Every successful agent representing buyers has had to deal with the frustration of buyers just “sitting on the fence.” After several years of having to deal with:
– Prices continuing to decline
– Overall real estate market uncertainty
– Personal employment issues
– Economic woes
Buyers have officially developed a “bad habit” of doing nothing. Even in markets where uncertainty has diminished, most buyers continue to do nothing. So, what is missing? Buyers in virtually every industry refuse to buy unless there is a clear and present risk of losing something valuable to them if they don’t buy. Remember, “the risk of loss is far greater than the ecstasy from gain.”
The closes that have been developed create urgency by showing the buyer what they risk if they don’t buy now! By identifying a “window of opportunity,” the risk of loss can be magnified. Each window effectively places a short time-line on the how soon the buyer must make a decision before the buyer suffers from delaying a purchase. The window of opportunity should be applied to other closes to heighten the sense of urgency that goes along with each of the other closes.
Here are some great examples:
– The Interest Rate Close– When rates go up the buyer may only qualify for a smaller home, thus having to settle for “less house” for the rest of their lives. Very Powerful. By showing the buyer that the window of opportunity has already begun to close, when the rates increase even slightly, a buyer can identify with the loss immediately. As interest rates go up, the window of opportunity closes and the buyer qualifies for less, or has to pay more. Either outcome is undesirable and creates pressure to make a decision now.
– The Recaptured Equity Close– This theory shows the buyer how they may benefit from a price over-correction. If prices in a healthy market increase 5% per year, and this has not happened for several years, the buyer has an opportunity to possibly receive or recapture equity that the seller lost. The window begins to close once appreciation of greater than 5% is realized in any given year. When we see this the window has already begun to close with the buyer losing the opportunity to recapture depreciation.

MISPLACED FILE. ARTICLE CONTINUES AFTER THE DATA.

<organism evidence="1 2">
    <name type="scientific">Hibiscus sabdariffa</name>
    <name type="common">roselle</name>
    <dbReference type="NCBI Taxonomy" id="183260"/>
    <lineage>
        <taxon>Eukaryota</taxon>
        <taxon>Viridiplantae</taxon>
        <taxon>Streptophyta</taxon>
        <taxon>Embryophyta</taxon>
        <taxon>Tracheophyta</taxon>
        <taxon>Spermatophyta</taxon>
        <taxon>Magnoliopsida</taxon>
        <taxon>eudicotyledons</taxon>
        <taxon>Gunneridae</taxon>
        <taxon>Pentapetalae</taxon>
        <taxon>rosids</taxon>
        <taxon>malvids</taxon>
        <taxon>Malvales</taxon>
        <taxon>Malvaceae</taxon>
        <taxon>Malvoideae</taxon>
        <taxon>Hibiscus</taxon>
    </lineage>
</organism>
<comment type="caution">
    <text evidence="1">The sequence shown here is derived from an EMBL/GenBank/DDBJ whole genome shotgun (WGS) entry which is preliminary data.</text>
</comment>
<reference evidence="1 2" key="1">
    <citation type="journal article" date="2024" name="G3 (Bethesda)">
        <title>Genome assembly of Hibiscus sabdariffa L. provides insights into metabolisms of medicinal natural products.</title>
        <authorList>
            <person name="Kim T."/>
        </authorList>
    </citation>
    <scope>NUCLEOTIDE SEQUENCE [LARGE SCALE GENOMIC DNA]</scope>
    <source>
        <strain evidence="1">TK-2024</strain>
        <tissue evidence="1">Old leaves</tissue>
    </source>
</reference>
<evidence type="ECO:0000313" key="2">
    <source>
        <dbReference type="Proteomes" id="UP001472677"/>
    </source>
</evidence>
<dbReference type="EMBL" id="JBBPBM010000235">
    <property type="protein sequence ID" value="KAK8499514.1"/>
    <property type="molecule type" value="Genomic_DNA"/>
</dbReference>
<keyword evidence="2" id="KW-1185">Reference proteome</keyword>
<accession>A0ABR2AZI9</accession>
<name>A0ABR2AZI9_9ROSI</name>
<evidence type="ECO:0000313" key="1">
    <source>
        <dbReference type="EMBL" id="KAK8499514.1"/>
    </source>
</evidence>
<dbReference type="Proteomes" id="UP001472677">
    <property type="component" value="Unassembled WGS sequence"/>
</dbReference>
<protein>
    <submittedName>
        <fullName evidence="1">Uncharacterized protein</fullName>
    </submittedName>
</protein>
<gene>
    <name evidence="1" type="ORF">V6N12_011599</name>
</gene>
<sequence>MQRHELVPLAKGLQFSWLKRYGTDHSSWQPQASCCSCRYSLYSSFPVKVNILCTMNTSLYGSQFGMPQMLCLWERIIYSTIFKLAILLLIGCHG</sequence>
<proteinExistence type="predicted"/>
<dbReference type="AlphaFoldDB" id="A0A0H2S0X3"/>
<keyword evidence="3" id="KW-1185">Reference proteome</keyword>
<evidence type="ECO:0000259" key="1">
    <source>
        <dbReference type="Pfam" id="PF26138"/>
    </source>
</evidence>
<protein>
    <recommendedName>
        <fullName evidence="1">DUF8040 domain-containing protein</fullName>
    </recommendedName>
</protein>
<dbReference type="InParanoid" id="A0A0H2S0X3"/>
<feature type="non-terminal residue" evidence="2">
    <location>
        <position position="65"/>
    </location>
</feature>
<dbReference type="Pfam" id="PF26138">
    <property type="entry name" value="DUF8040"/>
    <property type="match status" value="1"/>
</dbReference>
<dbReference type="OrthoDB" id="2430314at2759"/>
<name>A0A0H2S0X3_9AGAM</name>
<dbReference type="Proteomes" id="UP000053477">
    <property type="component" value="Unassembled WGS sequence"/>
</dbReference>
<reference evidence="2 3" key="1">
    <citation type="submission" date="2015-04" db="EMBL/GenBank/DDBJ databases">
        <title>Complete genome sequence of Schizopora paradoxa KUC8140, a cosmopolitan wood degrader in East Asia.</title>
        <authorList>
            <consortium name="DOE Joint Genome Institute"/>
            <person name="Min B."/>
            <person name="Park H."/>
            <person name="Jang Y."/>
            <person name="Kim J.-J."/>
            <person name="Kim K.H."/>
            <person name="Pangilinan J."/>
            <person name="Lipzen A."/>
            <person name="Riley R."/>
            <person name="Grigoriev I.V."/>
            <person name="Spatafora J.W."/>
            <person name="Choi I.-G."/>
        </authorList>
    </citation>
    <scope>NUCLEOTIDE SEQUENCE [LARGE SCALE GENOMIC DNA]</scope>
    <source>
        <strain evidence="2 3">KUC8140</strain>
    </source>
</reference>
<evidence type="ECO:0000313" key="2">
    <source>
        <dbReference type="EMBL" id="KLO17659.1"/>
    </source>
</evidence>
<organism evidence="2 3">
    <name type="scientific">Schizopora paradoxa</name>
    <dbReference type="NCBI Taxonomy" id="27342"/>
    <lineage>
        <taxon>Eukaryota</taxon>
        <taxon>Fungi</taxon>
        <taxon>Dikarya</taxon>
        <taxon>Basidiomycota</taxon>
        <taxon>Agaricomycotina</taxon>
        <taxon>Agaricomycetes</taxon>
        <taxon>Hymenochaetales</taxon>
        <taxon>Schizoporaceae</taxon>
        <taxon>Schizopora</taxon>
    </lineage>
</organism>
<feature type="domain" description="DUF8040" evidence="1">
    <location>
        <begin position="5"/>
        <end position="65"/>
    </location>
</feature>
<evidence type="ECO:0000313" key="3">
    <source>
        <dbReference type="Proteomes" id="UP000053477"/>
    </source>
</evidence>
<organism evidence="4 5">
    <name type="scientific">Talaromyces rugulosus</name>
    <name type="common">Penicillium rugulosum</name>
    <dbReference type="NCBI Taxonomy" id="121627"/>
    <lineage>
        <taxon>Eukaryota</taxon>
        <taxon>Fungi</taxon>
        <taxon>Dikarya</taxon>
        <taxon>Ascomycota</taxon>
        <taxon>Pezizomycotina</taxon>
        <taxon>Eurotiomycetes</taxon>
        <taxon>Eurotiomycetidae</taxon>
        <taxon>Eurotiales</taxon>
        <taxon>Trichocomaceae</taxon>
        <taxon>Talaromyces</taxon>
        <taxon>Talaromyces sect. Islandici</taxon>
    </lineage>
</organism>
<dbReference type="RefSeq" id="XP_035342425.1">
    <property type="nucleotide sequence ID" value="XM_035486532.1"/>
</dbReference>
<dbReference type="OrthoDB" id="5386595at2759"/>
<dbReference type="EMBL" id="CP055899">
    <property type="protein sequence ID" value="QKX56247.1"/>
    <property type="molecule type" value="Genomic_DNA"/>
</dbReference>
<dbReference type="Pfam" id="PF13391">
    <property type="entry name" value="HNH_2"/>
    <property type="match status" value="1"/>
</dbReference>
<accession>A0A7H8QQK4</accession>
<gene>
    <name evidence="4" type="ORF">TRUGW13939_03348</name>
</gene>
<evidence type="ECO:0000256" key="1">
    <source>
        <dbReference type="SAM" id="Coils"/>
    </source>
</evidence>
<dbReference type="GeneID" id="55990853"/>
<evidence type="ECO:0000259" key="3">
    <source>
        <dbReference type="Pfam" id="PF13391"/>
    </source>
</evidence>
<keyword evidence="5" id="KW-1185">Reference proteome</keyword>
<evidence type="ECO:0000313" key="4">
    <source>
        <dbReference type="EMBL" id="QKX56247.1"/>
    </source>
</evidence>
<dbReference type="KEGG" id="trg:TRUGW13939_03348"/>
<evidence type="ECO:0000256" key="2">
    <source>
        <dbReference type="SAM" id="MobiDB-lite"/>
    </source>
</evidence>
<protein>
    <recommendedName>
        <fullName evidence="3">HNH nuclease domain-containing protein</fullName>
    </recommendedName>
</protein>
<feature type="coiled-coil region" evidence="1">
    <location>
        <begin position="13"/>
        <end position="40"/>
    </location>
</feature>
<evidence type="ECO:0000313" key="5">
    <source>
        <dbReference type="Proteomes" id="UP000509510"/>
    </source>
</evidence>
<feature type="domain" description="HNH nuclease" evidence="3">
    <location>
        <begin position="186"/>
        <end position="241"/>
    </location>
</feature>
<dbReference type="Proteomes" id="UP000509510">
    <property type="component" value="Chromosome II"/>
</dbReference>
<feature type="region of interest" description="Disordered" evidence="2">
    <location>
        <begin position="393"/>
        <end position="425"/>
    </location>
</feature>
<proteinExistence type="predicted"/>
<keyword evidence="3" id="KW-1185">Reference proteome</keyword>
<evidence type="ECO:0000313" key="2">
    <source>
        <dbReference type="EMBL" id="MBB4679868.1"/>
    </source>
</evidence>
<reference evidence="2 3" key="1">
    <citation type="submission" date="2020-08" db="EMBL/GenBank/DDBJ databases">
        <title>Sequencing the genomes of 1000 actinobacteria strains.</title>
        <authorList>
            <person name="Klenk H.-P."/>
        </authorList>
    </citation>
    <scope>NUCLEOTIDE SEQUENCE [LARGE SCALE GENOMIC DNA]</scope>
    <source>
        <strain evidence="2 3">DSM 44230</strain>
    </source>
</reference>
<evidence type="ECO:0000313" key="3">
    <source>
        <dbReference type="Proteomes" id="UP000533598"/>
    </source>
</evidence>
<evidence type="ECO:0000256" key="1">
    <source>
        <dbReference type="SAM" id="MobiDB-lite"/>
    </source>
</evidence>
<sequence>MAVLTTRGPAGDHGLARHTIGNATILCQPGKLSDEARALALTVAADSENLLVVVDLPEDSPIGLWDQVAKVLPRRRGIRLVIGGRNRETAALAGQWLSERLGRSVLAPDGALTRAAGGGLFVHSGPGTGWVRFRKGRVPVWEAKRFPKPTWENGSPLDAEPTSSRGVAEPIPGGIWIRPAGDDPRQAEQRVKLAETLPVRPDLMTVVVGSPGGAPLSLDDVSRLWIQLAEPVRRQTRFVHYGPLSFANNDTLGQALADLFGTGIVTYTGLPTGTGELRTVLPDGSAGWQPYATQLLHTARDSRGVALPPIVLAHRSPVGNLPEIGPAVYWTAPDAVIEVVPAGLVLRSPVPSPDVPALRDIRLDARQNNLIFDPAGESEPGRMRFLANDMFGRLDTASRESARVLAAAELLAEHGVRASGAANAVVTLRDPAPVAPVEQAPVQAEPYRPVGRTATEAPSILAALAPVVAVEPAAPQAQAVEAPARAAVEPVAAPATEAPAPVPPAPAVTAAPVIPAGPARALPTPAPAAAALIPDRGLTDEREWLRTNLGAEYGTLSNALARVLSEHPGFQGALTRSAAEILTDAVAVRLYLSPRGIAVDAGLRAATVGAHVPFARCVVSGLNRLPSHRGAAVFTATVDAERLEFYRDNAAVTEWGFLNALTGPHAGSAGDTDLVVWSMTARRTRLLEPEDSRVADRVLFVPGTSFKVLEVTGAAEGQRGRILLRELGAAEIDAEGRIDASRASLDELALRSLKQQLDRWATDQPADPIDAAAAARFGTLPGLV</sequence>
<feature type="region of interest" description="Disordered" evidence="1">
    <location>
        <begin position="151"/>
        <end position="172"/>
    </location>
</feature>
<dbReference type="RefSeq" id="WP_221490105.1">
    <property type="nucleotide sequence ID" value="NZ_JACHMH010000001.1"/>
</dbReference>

– The Bad News Is Good News Close– With recent publicity about deficit spending, Europe’s economic woes, unemployment, and a slowing recovery, the buyer is in an ideal position to get the best possible price from a seller. Once the headlines turn positive the window of opportunity from bad publicity closes and the seller is no longer willing to negotiate the best price.
– The Pent-Up Seller Demand Close– There is great concern about the number of sellers that have decided to wait for the market to improve before they put their homes on the market. There is a window of opportunity that exists for the seller to exploit less competition. This window will close once the recovery is in place and other sellers jump back into the market.
– The Tax Forgiveness Close– There is still time for many sellers who are underwater to cut their losses by short-selling their homes. The IRS has agreed to waive the amount that a bank forgives in a short-sale by not including this amount as income through 12/31/12. If the tax forgiveness is not extended after 12/31, the seller loses the window of opportunity they had to exploit this loophole. Given the amount of time it takes to get a short-sale through, this window is very small.
Notice how using the window of opportunity magnifies the urgency that is created in each of the above closes. Use several closes to create multiple windows that give you lots of reasons to stay in contact with buyers to give them updates.